I am so pleased to welcome back for the fourth time my wife Jennifer Dees and our good friend Meghann Kirzeder, who will share another set of Catholic Schools Week ideas and activities for 2013. They’ve shared so many ideas in the past that they wanted me to point you to their previous posts as a supplement to the two new ideas below. Many of the activities in these past posts will apply to any Catholic Schools Week theme:
- Catholic Schools Week Ideas and Activities 2010
- Catholic Schools Week Ideas and Activities 2011
- Catholic Schools Week Ideas and Activities 2012
Here’s Meghann and Jen:
Catholic Schools Raise the Standards in 2013
This year’s theme for Catholic Schools Week is “Catholic Schools Raise the Standards.” Teachers and students in Catholic schools are called to more than high academic achievement–we are called to holiness, called to become saints. Does this mean, then, that academics take a back seat? Certainly not! We grow in holiness when we develop the gifts that God has given us, which includes learning all we can about the world around us so that we can, in turn, serve its greatest needs. Catholic schools, then, must help children grow both academically and spiritually–and it’s impossible to do one without the other.
With that in mind, here are two ideas to bring the theme of “raising the standards” into your classroom during Catholic Schools Week 2013, one with a heavy emphasis on literacy and the other focused more intently on mathematical measurement and problem-solving.
Catholic Schools Week Ideas
1. Focus on the Saints
If a “standard” is a benchmark against which we measure our efforts, then what higher standard can there be than sainthood? Throughout our history, the church has raised up these examples for us–what better opportunity to welcome your students into an exploration of the stories of the saints?
- Research the lives of saints on a level appropriate to the grade you teach. With very young children, perhaps you might read a biographical account of one well-known saint each day. With older students, you might challenge them to find multiple sources of information on a lesser-known or more obscure saint, perhaps with a particular connection to their own lives.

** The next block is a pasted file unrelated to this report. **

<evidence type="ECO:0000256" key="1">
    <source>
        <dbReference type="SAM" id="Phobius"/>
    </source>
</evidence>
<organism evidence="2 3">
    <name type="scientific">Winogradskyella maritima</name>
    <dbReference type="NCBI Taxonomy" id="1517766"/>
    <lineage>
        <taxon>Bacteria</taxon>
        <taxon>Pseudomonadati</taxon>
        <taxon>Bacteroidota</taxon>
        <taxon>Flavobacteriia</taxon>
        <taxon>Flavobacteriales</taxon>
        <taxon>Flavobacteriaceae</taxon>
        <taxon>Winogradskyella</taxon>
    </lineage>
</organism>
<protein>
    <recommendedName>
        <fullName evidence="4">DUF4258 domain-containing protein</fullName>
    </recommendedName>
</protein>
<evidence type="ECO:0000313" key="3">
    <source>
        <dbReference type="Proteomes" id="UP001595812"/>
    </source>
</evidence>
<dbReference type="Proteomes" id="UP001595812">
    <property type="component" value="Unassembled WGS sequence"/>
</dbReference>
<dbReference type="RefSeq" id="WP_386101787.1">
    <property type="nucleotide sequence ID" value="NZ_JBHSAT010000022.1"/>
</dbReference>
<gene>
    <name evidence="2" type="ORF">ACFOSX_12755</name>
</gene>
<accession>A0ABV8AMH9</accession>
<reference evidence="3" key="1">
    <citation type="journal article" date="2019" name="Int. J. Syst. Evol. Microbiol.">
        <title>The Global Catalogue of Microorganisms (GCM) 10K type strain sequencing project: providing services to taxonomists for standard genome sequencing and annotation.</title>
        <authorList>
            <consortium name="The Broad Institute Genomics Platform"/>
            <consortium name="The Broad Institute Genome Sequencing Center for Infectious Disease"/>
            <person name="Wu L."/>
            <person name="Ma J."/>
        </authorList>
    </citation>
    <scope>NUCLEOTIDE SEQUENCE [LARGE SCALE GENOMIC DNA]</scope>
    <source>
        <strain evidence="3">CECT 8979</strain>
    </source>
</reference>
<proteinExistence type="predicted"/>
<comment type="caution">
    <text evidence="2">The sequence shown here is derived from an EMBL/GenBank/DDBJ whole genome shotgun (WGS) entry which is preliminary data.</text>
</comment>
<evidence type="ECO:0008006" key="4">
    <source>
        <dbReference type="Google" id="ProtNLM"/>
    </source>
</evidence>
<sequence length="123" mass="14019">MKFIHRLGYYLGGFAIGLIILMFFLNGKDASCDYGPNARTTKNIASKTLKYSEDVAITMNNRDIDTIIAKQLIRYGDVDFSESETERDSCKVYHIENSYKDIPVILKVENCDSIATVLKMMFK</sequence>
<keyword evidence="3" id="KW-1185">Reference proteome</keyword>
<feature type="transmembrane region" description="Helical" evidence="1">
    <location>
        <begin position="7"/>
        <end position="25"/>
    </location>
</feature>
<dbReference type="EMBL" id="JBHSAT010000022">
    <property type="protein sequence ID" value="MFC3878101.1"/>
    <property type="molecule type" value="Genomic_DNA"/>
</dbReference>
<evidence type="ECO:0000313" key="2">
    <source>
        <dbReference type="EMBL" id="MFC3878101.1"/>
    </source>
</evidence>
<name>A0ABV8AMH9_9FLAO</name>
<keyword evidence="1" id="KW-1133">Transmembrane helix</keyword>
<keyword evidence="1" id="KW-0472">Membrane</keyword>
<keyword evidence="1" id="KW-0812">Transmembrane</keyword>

- Students can share the information learned using a wide variety of creative products: a newspaper, poster, “this is your life” sketch, social media profile, tv interview, costume and oral presentation, series of letters, journal, etc.
- Another idea might be to have students compare their saint to another figure, either in Scripture or in secular history. For example, a student could describe how both Joseph of the Old Testament and St. Maximilian Kolbe both turned their time in prison into an opportunity to use the gifts God gave them and save the lives of others.
- Another focus of the research and reporting might be on parallels to students’ lives. How can we imitate these saints in order to grow in holiness ourselves? This could lead to a class service project.
- Links to resources on saints:
- Patrick: Patron Saint of Ireland (for young students):
- 115 Saintly Facts (for intermediate grades)
- My Life With the Saints by Fr. Jim Martin (for high school students)
- Can You Find the Saints: Introducing Your Child to Holy Men and Women (just for fun)
2. Growing toward Goals
As a class, discuss the importance of standards and goals to help us grow to our potential. What are our most important goals for the remainder of the year? Why are these the most important? They may be related to a particular academic subject, or to classroom culture and student interactions, or to community service efforts.
- Once a goal has been selected (depending on your students’ ages, you may select one for the whole class, one per small group of students, or even one per student), challenge your students to determine how you will measure progress toward this goal.
- Set up a plan for regular assessment and objective measurement that can continue until the end of the year. For example, you might keep a running tally of books that have been read, average number of missing assignments, number of math problems the class can do in a minute, or student-ranked level of bullying behaviors taking place during a given week.
- Set up a plan for reporting results once they’re all in.
- As the year continues, follow your plans – conduct your measurements, report your results in tables, graphs, and narrative, and perhaps most importantly, interpret the results and share your findings!